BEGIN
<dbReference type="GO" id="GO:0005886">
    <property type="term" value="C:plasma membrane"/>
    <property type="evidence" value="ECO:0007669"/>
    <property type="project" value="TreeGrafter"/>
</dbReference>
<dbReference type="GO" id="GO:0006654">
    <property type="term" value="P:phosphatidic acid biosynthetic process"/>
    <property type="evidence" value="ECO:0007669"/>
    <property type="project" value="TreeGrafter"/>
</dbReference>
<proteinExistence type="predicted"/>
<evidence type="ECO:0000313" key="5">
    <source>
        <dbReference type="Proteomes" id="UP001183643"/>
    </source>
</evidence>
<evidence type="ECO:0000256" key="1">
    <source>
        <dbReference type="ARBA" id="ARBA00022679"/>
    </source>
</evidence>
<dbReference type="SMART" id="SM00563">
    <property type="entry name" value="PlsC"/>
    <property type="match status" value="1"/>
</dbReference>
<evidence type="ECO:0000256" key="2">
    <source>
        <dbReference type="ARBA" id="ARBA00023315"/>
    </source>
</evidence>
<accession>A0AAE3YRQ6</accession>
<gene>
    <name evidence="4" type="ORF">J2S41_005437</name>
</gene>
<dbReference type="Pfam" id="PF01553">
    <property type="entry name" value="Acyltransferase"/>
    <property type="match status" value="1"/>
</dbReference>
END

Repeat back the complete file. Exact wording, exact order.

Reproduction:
<dbReference type="GO" id="GO:0005886">
    <property type="term" value="C:plasma membrane"/>
    <property type="evidence" value="ECO:0007669"/>
    <property type="project" value="TreeGrafter"/>
</dbReference>
<dbReference type="GO" id="GO:0006654">
    <property type="term" value="P:phosphatidic acid biosynthetic process"/>
    <property type="evidence" value="ECO:0007669"/>
    <property type="project" value="TreeGrafter"/>
</dbReference>
<proteinExistence type="predicted"/>
<evidence type="ECO:0000313" key="5">
    <source>
        <dbReference type="Proteomes" id="UP001183643"/>
    </source>
</evidence>
<evidence type="ECO:0000256" key="1">
    <source>
        <dbReference type="ARBA" id="ARBA00022679"/>
    </source>
</evidence>
<dbReference type="SMART" id="SM00563">
    <property type="entry name" value="PlsC"/>
    <property type="match status" value="1"/>
</dbReference>
<evidence type="ECO:0000256" key="2">
    <source>
        <dbReference type="ARBA" id="ARBA00023315"/>
    </source>
</evidence>
<accession>A0AAE3YRQ6</accession>
<gene>
    <name evidence="4" type="ORF">J2S41_005437</name>
</gene>
<dbReference type="Pfam" id="PF01553">
    <property type="entry name" value="Acyltransferase"/>
    <property type="match status" value="1"/>
</dbReference>